- Dec 2018
- Tempe, AZ
Donald Trump had gone full Reagan by boldly taking full responsibility for a government shutdown over a border wall. Now — with House Democratic Leader Nancy Pelosi, D-Calif., and Senate Minority Leader Chuck Schumer, D-N.Y., tweeting in unison over the "Trump Shutdown" — The Donald should consider the possible opening to do The Gipper one better.
The president should further leverage this opportunity to make his case to render the shutdown real — and permanent — for swathes of the federal Leviathan.
In 1981, the Great Communicator and his conservative cohort swept into office promising the wholesale elimination of a number of long-standing federal programs. But the majority of his efforts to deep-six deeply ingrained agencies and departments also foundered as special interests and bureaucrats teamed up with patrons in Congress (from both parties) to protect pet programs.
Fast forward to today. Speaker-to-be Pelosi and Sen. Schumer see enormous media advantage in accepting the president's invitation to hang the shutdown around his neck and extend it long enough for someone, somewhere to feel pain — at least weeks, and possibly longer.
Shutdown Of The Unneeded
But every day they drag out the shutdown, they are proving the point of conservatives by demonstrating their willingness to deprive citizens of the services of a quarter of their federal government for a significant period of time — over a disputed amount representing one-tenth of the 2019 budget.
In essence, the Democratic leadership (oxymoron alert!) is showing the American people that in reality, many of the "nonessential" programs could be labeled with a close synonym: "Not needed."
Some agencies affected — which include the departments of Treasury, State, Agriculture, Commerce, Justice, Homeland Security, Housing and Urban Development, Interior, and Transportation — do operate important programs. But many actually critical efforts within these departments continue apace during the shutdown.
And by allowing so many functions to be suspended for a significant period of time with most of the public not even noticing, the Democrats are making the president's case that government ought not expend taxpayers' hard-earned dollars on them in the first place.
Trump's Reorganization Revived
The president and Republicans in Congress should capitalize on Democratic delight at disrupting these "nonessential" operations by reviving a 132-page reorganization plan he laid out in June. That blueprint would slim government by, among other actions, merging the Education and Labor Departments, reorganizing the Department of Health and Human Services and consolidating a range of services and regulatory agencies.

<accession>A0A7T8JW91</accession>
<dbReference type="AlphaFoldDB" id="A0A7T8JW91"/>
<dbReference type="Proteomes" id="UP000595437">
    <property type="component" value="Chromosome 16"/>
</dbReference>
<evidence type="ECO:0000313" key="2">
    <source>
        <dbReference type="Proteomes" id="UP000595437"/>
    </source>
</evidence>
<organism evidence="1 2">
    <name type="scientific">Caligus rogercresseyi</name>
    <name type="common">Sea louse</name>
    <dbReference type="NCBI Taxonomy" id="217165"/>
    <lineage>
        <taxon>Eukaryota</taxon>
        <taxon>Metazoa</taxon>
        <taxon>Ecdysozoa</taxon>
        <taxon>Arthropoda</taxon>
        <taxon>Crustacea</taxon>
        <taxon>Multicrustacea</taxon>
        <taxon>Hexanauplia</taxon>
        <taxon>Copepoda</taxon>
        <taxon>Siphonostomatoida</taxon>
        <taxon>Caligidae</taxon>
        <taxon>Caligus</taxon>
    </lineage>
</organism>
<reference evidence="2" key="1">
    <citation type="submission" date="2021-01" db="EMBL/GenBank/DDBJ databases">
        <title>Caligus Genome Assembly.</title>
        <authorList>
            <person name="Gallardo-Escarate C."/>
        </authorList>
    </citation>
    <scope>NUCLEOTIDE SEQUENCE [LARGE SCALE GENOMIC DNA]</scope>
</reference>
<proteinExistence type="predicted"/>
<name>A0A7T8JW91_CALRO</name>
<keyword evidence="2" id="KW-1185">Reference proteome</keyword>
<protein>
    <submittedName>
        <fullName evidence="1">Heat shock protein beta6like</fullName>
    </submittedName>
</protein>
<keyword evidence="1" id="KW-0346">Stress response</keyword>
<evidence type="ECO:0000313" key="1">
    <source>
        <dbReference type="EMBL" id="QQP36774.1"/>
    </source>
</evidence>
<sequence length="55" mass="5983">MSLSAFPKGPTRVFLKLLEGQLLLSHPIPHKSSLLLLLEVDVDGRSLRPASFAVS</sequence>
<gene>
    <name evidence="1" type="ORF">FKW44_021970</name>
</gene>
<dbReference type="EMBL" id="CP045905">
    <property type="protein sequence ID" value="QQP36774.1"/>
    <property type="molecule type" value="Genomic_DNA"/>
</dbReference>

The Democrats at the time, following a long tradition that started back with — appropriately — Reagan budget submissions, declared the plan "dead on arrival."
But now, in essentially declaring a quarter of the government sufficiently superfluous to be put on ice indefinitely to score political points, the opposition can hardly defend making the entire morass more efficient.
Yet why stop there? Why not completely erase the Education Department, conceived by Jimmy Carter as a sop to the teachers' unions for endorsing his candidacy? After all, the agency has squandered much of its time not advancing the cause of learning but on counterproductive actions — like burdening universities with extra-constitutional and unjust edicts on sexual assault proceedings and K-12 schools with mind-bending mandates advancing the transgender agenda.
Or instead of just moving the furniture around at the National Oceanic and Atmospheric Administration, as Trump has suggested, call for excising the entire Commerce Department — which according to the Competitive Enterprise Institute, exists mainly to provide businesses "bailouts, handouts, and the spoils of redistribution."
Make 'Partial' Permanent
And in addition to following through on an earlier Trump proposal to follow the lead of those small-government adherents in Europe and privatize the Federal Aviation Administration — a move that would free airlines to bring our antiquated air traffic system into the 21st century — insist on turning the Food and Drug Administration's drug regulatory activities over to industry, so it can focus on advancing cures based on sound science instead of blocking progress in pursuit of politics.
The possibilities are endless — and the precedent is immediate. President Trump has already permanently "shut down" parts of government by chopping out, according to the White House, 176 "outdated, unnecessary or duplicative regulatory actions," saving industry and citizens $23 billion in costs.
Certainly, among the programs Ms. Pelosi and Mr. Schumer have now certified as "outdated, unnecessary or duplicative" enough to put on hiatus, more than enough savings can be unearthed to pay for the president's promised border wall.
Every day the "partial shutdown" continues, Democrats are proving President Reagan partly wrong — they are indeed voluntarily reducing the size of the federal government, if only for a season. President Trump should seize on their effective concession to sell, and expand, his reorganization plan — and thereby succeed where his predecessor could not in ending the "eternal life" of, or at least streamlining, many of the suspended programs and others.